Back in the 1970s, when the Congressional Black Caucus began calling itself “the conscience of the Congress,” that was almost literally true. CBC members could be relied upon not just to reliably vote for raising wages and expenditures on housing, health care and education, but to keep the issues of full employment and opposition to unjust war near thefront of their public agendas.

By the late 1980s, a gaggle of former CBC staffers had moved through the revolving doors of elite affirmative action to become corporate lobbyists, with the same ethics and table manners as their white colleagues, but with black faces. Thanks in large part to their efforts, by 2000 a tsunami of corporate cash began filling up the coffers of incumbent CBC members, their black replacements, or in the cases of Alabama’s Earl Hilliard and Georgia’s Cynthia McKinney, their black opponents.

Only a single member of the CBC, Rep. Barabra Lee opposed President Bush’s blank check for invading anywhere he pleased in Septermber of 2001, and by the 2003 invasion of Iraq, four CBC members, some of them swimming in donations from military contractors, raced down to the White House to have their pictures taken with Bush as the bombs were about to explode over Baghdad.

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The Colonial Condescension of Those Who Ask for a “Palestinian Gandhi”

[The people of Gaza have, in their determined resistance, brought many issues to the fore among its supporters and defenders.  Central to these is the right of resistance itself — “by any means necessary” i.e., with whatever force the defenders can bring to the battlefield.  The forces of self-defense and the struggle for self-determination include moral force, political force, and military force.  Those who claim to support the victims of imperialist and settler-colonial military aggression, but argue against popular military resistance and armed liberation strategies, are denying the very means by which defense is made and by which liberation is won.  In the essay below, Ramzy Baroud of Palestine Chronicle details the background and recent history and “debate” over this issue.  (And, an important, but here secondary, difference with Baroud’s concluding paragraphs which cite ‘Gandhi’s inspiring greatness in the struggle against colonialism’ — this is disputed in India and elsewhere, as, most recently, Arundhati Roy and many others have challenged the iconization of Gandhi as a false anti-colonialist who ushered in an “independent” India without breaking the colonialist cultures and structures and laws of caste, class, and repressive state violence, and without empowering the people who, in their overwhelming majority, live today in the same same oppressive conditions that characterized the period of direct British colonial rule.  But this is a side-point here, which will be further explored separately and soon). — Frontlines ed.]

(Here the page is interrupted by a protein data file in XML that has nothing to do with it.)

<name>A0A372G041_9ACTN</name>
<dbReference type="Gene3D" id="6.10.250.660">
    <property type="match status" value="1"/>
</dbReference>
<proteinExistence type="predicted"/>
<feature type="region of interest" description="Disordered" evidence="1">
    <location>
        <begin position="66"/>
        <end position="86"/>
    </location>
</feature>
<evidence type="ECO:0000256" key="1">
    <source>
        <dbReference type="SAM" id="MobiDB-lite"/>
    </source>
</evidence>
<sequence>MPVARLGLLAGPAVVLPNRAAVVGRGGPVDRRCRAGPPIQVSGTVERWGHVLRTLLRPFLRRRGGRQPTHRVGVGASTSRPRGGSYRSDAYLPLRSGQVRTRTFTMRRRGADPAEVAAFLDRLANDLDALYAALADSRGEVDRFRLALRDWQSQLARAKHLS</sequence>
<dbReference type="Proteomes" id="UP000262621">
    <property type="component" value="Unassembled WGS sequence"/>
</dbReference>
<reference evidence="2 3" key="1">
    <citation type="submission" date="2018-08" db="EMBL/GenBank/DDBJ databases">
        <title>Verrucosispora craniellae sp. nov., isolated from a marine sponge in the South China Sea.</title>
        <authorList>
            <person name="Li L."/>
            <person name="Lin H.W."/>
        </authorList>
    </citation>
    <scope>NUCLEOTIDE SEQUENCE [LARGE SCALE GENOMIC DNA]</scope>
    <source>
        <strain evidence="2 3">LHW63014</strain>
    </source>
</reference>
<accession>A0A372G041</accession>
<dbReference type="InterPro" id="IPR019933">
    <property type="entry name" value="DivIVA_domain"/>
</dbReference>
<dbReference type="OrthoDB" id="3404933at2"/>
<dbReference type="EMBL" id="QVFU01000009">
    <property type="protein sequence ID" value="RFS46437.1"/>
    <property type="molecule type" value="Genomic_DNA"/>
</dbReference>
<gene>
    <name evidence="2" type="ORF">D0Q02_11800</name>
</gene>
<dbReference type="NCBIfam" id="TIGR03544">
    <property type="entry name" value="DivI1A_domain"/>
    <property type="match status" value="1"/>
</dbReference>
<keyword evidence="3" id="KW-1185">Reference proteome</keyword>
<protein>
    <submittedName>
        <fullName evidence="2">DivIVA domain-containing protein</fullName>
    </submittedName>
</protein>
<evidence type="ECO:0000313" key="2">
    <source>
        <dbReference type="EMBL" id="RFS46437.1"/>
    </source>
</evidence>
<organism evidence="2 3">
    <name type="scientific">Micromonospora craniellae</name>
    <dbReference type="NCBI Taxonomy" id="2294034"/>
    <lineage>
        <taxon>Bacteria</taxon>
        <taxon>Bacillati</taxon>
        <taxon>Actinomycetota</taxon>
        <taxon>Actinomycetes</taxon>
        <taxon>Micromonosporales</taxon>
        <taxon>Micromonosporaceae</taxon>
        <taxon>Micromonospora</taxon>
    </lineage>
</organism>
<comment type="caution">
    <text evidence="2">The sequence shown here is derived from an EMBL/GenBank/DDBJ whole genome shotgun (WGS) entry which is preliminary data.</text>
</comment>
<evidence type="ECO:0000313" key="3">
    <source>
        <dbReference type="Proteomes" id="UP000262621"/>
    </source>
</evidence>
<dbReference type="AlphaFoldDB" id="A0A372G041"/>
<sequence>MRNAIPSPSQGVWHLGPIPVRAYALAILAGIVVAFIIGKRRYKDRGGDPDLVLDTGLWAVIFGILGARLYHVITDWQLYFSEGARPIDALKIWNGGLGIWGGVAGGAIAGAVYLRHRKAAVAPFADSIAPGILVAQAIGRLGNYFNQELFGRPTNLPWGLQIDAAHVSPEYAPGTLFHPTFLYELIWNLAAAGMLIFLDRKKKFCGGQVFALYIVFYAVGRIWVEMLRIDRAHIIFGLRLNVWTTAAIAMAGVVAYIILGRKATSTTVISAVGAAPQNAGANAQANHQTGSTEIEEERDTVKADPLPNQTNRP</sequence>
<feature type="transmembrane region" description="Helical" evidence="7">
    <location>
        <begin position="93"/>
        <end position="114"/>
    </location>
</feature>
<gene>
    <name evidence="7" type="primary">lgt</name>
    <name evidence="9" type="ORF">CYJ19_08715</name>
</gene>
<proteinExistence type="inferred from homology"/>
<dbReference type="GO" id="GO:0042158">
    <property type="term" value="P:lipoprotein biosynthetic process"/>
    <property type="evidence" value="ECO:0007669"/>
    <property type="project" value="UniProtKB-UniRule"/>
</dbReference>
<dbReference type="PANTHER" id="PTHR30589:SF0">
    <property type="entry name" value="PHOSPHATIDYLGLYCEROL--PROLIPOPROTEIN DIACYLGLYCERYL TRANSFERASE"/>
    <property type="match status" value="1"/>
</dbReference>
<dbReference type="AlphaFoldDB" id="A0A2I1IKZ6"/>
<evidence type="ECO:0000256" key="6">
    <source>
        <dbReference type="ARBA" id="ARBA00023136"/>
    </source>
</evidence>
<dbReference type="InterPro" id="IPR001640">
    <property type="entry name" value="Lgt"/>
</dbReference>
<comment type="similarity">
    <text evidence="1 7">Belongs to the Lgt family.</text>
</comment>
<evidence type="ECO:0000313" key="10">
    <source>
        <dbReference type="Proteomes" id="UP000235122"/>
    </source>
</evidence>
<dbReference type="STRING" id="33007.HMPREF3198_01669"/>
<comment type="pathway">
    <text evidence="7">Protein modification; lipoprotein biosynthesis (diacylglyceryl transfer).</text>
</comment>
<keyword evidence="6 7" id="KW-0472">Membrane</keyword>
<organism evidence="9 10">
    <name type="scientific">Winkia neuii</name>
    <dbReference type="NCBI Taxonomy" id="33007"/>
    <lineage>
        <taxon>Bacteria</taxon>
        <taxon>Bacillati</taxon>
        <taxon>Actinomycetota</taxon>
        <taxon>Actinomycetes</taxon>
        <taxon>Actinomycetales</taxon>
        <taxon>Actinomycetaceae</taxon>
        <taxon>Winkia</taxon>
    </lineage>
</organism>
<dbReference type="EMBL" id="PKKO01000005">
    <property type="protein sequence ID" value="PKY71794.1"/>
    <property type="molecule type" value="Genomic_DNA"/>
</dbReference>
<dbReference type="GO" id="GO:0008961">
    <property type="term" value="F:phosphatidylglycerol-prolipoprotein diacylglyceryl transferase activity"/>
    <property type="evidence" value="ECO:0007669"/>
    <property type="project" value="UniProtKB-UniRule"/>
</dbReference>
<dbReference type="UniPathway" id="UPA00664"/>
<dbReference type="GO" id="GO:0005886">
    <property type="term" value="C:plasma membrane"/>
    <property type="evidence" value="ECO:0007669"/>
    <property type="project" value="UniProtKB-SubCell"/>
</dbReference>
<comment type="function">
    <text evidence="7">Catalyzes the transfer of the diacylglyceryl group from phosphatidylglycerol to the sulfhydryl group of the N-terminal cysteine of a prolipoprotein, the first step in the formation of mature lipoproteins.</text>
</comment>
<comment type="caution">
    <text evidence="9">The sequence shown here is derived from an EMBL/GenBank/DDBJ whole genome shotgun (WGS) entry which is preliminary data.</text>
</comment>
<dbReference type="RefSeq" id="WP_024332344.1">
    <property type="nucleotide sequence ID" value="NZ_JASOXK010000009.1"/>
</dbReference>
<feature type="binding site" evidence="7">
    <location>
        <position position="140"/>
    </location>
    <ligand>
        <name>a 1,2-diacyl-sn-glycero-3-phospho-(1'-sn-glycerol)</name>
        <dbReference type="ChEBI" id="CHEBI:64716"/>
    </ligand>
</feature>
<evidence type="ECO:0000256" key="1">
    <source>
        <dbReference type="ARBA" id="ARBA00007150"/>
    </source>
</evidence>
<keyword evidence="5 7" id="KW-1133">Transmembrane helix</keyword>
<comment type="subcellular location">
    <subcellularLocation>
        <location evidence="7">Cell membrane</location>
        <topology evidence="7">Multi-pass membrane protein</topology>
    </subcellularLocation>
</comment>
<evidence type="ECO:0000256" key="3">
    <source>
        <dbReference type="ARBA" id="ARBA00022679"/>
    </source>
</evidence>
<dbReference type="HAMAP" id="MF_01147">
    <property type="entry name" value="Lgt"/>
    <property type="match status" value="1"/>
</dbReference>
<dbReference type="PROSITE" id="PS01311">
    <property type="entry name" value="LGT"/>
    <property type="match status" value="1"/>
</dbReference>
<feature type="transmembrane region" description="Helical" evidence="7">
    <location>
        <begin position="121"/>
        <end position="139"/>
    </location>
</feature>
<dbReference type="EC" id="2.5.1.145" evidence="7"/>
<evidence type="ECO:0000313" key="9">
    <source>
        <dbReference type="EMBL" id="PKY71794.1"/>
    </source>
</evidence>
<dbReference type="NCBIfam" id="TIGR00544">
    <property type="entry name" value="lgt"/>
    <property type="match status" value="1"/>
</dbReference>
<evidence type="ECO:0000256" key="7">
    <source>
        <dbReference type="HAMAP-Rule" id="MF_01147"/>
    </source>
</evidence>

Gaza’s resistance paradigm
By Ramzy Baroud, Palestine Chronicle

“Where is the Palestinian Gandhi? In Israeli prison, of course!,” was the title of an article by Jo Ehrlich published in Mondoweiss.net on December 21, 2009. That was almost exactly one year after Israel’s concluded a major war against Gaza. The so-called Operation Cast Lead (December 27, 2008 – January 18, 2009) was, till then, the deadliest Israeli attack against the impoverished strip for many years.

Ehrlich was not in the least being belittling by raising the question about the “Palestinian Gandhi” but responding to the patronization of others. Right from the onset, he remarked: “Not that I’m in any way playing into the Palestinian Gandhi dialogue, I think it’s actually pretty diversionary/racist. But sometimes you have to laugh in order not to cry.”

Indeed, the question was and remains condescending, ignorant, patronizing and utterly racist. But the question was also pervasive, including among people who classify themselves as “pro-Palestinian activists”.

Now that Israel’s latest war – so-called Operation Protective Edge – has surpassed Cast Lead in terms of duration, causalities, level of destruction, but also the targeting of civilians – the Gandhi question seems more muted than usual. To understand why, one needs to first examine the reason of why Palestinians were demanded to produce a non-violent Gandhi alternative in their struggle for freedom in the first place. Continue reading